My name is Daniel Mackler and I am a musician, filmmaker, Youtuber, and writer based in New York.  I also worked for ten years as a psychotherapist in New York, though I ended my therapy practice in 2010.  My creative work focuses on the destruction of our natural environment and the causes, consequences, and significance of childhood trauma.  I see childhood trauma as ranging from the extreme, which is common, to the mild, which is so much more common that few even notice it at all, much less call it by its proper name.  I view the norm in our culture as being highly traumatized and I view the average, and even above-average, childhood as being extremely traumatic – and the average parent as lacking both awareness of this and deep empathy for the child.

I see our world growing more pathological, confused, polluted, overpopulated, and disturbed by the day – and I feel that to stand by and say nothing while we destroy our planet is, at the least, irresponsible.  Yet I write with great hope – both for individual healing and for the collective healing of our world.  I seek to offer a new perspective – on relationships, on manifesting the best of ourselves, on the potential value of celibacy, on parenting, on the pathology of the family system, and on the future of our species.

Of note:  I recently made a page for older comments from this welcome page to my website, because the hundreds or perhaps thousands of comments were making this page terribly slow to open!!

18 thoughts on “Welcome!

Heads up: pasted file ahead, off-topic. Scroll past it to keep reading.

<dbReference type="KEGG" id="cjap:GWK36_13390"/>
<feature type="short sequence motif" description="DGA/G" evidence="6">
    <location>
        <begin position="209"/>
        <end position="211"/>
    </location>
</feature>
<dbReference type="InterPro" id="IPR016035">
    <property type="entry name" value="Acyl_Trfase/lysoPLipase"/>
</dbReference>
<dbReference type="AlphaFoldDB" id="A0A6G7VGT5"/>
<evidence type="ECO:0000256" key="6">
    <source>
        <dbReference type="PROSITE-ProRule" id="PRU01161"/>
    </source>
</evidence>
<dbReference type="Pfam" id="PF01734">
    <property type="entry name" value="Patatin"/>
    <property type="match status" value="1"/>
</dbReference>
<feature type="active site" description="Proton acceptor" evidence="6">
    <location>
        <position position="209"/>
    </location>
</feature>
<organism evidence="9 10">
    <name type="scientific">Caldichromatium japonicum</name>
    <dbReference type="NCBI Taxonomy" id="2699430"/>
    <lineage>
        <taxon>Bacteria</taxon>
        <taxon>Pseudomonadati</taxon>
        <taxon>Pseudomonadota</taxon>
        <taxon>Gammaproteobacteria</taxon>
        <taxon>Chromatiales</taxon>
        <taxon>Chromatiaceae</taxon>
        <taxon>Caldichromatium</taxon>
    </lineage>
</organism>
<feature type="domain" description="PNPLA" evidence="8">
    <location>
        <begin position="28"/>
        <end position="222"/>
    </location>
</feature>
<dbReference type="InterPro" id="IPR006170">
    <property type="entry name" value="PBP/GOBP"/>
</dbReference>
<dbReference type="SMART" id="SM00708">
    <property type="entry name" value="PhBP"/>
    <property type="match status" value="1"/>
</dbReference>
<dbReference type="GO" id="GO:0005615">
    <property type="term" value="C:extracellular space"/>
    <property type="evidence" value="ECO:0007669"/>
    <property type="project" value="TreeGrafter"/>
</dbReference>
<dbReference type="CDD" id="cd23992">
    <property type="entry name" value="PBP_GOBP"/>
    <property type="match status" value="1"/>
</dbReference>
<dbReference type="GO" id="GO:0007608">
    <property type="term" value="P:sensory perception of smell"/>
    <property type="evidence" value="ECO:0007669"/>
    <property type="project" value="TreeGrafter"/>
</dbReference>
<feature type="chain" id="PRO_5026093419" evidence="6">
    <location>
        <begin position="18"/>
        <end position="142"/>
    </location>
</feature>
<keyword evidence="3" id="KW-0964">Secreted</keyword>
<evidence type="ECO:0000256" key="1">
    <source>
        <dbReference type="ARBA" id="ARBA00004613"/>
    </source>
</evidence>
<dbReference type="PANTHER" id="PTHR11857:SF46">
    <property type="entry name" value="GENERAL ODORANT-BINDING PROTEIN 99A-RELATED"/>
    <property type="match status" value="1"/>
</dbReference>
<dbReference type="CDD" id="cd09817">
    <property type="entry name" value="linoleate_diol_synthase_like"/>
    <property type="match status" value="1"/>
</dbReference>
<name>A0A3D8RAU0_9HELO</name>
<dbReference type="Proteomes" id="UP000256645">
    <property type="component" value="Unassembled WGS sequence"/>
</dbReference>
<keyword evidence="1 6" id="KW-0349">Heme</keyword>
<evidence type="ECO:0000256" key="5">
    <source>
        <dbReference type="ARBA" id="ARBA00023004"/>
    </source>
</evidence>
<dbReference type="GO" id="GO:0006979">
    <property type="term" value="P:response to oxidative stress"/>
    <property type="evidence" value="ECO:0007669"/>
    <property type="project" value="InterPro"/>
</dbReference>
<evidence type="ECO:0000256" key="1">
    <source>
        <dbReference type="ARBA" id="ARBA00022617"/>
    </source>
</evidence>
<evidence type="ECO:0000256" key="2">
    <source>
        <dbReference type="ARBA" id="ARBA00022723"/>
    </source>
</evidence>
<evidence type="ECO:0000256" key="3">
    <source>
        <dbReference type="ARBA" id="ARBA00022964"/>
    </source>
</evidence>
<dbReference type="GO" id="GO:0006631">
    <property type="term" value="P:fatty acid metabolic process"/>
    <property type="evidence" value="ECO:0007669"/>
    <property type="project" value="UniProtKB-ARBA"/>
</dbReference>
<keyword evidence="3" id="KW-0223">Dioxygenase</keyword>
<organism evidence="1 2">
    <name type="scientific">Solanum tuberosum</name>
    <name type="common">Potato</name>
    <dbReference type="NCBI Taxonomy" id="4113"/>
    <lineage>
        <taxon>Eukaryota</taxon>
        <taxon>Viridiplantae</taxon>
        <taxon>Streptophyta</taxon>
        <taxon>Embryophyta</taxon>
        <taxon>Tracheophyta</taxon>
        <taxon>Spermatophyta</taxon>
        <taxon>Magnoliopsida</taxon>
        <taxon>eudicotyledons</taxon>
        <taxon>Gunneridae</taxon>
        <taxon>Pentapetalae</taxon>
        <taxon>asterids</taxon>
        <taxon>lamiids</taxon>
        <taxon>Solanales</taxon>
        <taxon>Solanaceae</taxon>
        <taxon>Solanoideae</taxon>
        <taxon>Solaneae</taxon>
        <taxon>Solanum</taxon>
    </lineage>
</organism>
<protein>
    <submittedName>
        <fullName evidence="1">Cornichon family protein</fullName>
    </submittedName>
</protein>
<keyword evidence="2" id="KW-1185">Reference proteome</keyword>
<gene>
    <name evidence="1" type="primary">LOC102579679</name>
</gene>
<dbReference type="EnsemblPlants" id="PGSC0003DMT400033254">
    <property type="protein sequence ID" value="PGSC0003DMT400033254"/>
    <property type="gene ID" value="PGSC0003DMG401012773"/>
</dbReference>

1. Hi Daniel. Im curious. We have tons of mental health people come in store. Mft phd psyd etc. They all claim they are forgoing traditional methods in practice to treat people with tarot astrology and crystals yet touting mft phd or lcsw. Somehow crystals bypass the work. Have you noticed? Isnt that disturbing??…as a psychologist

  2. Dear Daniel,

    My interests, channeled through the algorithm(s) of YouTube, recently revealed your videos to me.

    I grew up Catholic, the religion of my parents, but now live my life on terms that make more sense to me than Catholicism does. As a result, I can sometimes see more clearly not only the bad but also some good aspects of the religion now that I am no longer bound by it, at least not bound in the way that I was as a child, teenager, and young adult.

    One good aspect can be found, I think, in the Prayer of St. Francis (who to some extent broke with his parents to become a friar), particularly as sung by Sinead O’Connor (who like me has “broken away” from Catholicism). That is, the idea of being “a channel of … peace,” I think is a good one, notwithstanding the song’s imperfect way of communicating this idea (i.e., in the patriarchal language of Catholic theology).

    I mention all of this because I just listened to your very peaceful song “I Wanna Find a House” wherein you sing of being a “channel of sincerity to all.”

    Do you feel, as I do, sincerity in O’Connors’ rendition (link posted below)? Or do you find its insincere of her to sing the prayer of a religion that she has on some level left (which I think is a risk that she has taken)?

    With the above in mind, is there a place in the house that you want to find for imperfect language/belief, if it can fuel a critical but friendly form (such as a prayer fueling a singer’s performance as its content)? Or would the house only function with a certain quality of input?


    Peace and sincerity, H.

  3. Hey Daniel,

    I watched your video on going to prison, the video where you drank from the cup.

    At the start you said prison can be a complex place for some people, well I was one of those and after being falsely imprisoned with the intention of defamation by the ‘victim’ and police.